Jamie Dunaev received her Bachelor of Arts degree from East Tennessee State University where she majored in Sociology and Anthropology. She has worked with youth across the Rural-Urban spectrum in a variety of capacities, including spending four years working with adolescents in East Tennessee as well as a two years working with youth in North and West Philadelphia. She has also done research on topics concerning youth participation in after-school programs, infant attachment patterns in daycare settings, and urban youth tattooing practices. Her current research interests include adolescent health, rural health, and childhood obesity, and youth identities.
Dianne Fabii is a nationally certified and New Jersey licensed professional counselor who works for Evesham Township Schools, and she also is in private practice in Moorestown, NJ. Her research interests in Childhood Studies stem from her travel and charitable work in southern India, where she has been involved for the last ten years. Dianne is focusing upon the transformation of arranged marriage traditions and practices within Indian-American families in her doctoral dissertation.
Neeta Goel has a master’s degree in social work (MSW) and has spent the last 17 years working with children and youth in national and international non-profits.
Her research interests relate to children’s rights, including child protection, and child participation in decision-making.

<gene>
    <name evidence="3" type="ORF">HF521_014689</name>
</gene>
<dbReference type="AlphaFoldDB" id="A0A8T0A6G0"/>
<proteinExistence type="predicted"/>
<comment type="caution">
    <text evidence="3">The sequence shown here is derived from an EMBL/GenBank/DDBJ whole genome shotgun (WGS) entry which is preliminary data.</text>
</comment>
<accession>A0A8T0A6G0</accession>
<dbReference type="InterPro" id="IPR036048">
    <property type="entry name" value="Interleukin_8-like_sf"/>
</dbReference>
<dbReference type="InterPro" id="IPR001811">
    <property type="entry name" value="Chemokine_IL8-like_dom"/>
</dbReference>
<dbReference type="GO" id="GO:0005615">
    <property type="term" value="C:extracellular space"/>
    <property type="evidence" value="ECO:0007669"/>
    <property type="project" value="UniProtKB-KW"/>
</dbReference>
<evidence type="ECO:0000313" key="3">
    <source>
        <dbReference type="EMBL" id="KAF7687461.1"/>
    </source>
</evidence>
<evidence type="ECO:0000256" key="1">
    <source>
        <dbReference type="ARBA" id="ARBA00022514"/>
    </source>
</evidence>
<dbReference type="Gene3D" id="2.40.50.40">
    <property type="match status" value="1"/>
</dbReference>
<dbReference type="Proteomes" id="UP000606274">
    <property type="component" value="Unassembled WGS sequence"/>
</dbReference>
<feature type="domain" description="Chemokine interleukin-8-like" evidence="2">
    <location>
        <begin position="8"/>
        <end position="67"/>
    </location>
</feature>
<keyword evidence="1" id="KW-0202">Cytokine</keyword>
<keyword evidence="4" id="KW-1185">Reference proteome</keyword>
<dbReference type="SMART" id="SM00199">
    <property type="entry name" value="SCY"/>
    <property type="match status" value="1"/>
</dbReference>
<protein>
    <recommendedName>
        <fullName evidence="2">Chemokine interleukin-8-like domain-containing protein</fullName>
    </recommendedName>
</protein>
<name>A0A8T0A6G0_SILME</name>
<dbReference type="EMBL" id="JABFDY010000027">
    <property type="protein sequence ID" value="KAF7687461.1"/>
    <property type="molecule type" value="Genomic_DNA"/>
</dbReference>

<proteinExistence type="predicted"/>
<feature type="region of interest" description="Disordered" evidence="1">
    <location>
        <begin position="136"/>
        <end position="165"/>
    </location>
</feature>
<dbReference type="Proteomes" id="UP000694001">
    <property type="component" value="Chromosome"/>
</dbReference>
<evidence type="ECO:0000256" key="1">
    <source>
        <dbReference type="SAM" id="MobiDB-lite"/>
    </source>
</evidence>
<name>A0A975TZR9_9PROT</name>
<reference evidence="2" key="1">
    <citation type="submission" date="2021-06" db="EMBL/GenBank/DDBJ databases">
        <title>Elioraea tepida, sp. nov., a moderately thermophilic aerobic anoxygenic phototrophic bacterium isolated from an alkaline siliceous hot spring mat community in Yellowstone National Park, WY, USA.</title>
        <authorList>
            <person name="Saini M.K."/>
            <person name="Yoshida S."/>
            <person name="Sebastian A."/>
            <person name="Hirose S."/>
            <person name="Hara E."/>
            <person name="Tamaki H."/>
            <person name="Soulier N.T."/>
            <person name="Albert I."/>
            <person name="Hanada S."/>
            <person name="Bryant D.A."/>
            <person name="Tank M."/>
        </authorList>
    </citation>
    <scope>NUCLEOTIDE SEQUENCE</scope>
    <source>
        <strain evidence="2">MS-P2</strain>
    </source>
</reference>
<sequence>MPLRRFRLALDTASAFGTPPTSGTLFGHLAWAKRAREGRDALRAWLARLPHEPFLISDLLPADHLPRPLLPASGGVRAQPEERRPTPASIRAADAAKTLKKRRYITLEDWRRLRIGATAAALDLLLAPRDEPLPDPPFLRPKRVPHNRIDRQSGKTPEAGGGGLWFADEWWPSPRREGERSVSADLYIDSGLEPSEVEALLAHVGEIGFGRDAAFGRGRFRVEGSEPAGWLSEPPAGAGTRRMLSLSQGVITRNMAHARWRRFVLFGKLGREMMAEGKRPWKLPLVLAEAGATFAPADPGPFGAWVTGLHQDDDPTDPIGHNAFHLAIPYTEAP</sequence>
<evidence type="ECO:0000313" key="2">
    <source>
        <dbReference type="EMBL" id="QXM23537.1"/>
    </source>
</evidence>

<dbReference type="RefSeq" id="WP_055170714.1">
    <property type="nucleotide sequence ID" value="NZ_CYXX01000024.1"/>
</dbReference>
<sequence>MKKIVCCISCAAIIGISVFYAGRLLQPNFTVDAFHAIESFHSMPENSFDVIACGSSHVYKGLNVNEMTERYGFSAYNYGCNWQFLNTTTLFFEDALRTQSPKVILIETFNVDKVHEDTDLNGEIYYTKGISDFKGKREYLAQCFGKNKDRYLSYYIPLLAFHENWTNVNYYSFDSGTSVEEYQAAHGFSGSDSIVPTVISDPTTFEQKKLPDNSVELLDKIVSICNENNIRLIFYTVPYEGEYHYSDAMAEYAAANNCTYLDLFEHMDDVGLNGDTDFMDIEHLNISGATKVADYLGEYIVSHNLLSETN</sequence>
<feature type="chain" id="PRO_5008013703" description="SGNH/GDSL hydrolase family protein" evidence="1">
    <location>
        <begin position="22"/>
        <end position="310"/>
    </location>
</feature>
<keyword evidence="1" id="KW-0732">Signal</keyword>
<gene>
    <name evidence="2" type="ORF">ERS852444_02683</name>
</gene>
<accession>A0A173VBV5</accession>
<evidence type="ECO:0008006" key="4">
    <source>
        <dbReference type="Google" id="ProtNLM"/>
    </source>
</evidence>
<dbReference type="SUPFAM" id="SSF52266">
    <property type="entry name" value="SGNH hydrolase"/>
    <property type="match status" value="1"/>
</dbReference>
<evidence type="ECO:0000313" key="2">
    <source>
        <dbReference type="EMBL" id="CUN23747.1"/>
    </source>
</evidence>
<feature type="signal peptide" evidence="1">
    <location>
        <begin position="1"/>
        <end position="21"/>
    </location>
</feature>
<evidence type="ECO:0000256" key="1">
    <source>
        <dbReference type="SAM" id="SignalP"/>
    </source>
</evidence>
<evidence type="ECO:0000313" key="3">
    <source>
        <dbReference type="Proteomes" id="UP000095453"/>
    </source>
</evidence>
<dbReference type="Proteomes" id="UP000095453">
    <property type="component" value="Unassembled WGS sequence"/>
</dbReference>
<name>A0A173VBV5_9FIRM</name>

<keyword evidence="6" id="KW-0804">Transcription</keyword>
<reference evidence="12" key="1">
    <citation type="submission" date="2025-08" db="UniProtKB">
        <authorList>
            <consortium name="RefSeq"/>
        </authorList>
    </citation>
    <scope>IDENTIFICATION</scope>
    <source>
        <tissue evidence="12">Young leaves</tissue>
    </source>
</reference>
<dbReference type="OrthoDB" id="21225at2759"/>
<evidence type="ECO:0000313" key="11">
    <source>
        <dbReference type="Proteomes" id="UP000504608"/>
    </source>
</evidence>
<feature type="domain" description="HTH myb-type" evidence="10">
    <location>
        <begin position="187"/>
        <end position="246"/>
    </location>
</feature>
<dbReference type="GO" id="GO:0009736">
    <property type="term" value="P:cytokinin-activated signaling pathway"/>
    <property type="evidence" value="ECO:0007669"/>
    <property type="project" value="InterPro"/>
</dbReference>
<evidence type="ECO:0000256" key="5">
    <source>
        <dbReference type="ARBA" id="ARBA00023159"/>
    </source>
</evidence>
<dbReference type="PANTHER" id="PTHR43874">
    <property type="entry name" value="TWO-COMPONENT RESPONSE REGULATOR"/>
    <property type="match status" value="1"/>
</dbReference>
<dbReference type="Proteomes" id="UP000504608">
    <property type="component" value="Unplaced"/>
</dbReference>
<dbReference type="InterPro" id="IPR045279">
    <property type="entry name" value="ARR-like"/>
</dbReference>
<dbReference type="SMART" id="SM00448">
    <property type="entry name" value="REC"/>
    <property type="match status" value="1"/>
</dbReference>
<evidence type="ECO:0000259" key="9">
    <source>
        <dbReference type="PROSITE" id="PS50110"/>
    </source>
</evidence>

Amy Henry holds a Bachelors of Arts in English from Dartmouth College and a Masters of Education in Human Development and Psychology from Harvard’s Graduate School of Education. She has worked in the applied research and consulting field for almost 15 years and has a passion for helping organizations translate an authentic understanding of youth and parents into ideas that can improve their lives. She has conducted research and consulted for media and non-profit organizations including Nickelodeon, Disney, PBS Kids Sprout, Scholastic, National Geographic Society, The American Museum of Natural History, Boy Scouts of America, Common Sense Media and The Joan Ganz Cooney Center. In this program, Amy intends to study the role of youth in social movements and youth as social activists.
Thomas Holmes is CEO and Founder of Powerful Visions, LLC, a holistic educational consulting organization and currently serves as an associate pastoral leader at Beloved Community, Trenton, New Jersey. He recently retired from Rutgers University, on the New Brunswick campus after 27 years in financial aid administration. He holds a Masters in Public Administration from Rutgers-Newark in the School of Public Affairs and Administration, a Masters in Divinity from New Brunswick Theological Seminary, and a B.S. from Rutgers College. As a founding member of the Doulos Agape Group, a not for profit youth empowerment organization, Thomas developed the planning model and wrote the grant proposal for the Asbury Park Middle School “Improve the Odds for Children Project.” He is an active member in Phi Beta Sigma Fraternity, Inc., Kappa Upsilon Sigma Chapter in Burlington County. He is an accomplished poet and mobile disc jockey who has a passion for old school music. Through his work in the community with youth from diverse backgrounds and social environments, he realized that many young African American adolescents lacked a vision and a sense of purpose. He discovered the problem: young people were suffering from an identity crisis. To meet this challenging issue, Thomas comes to the Childhood Studies program with a research interest in exploring how social, cultural and spiritual capital, with an Afrocentric and Bourdieurian framework, can influence African American youth identity and resiliency.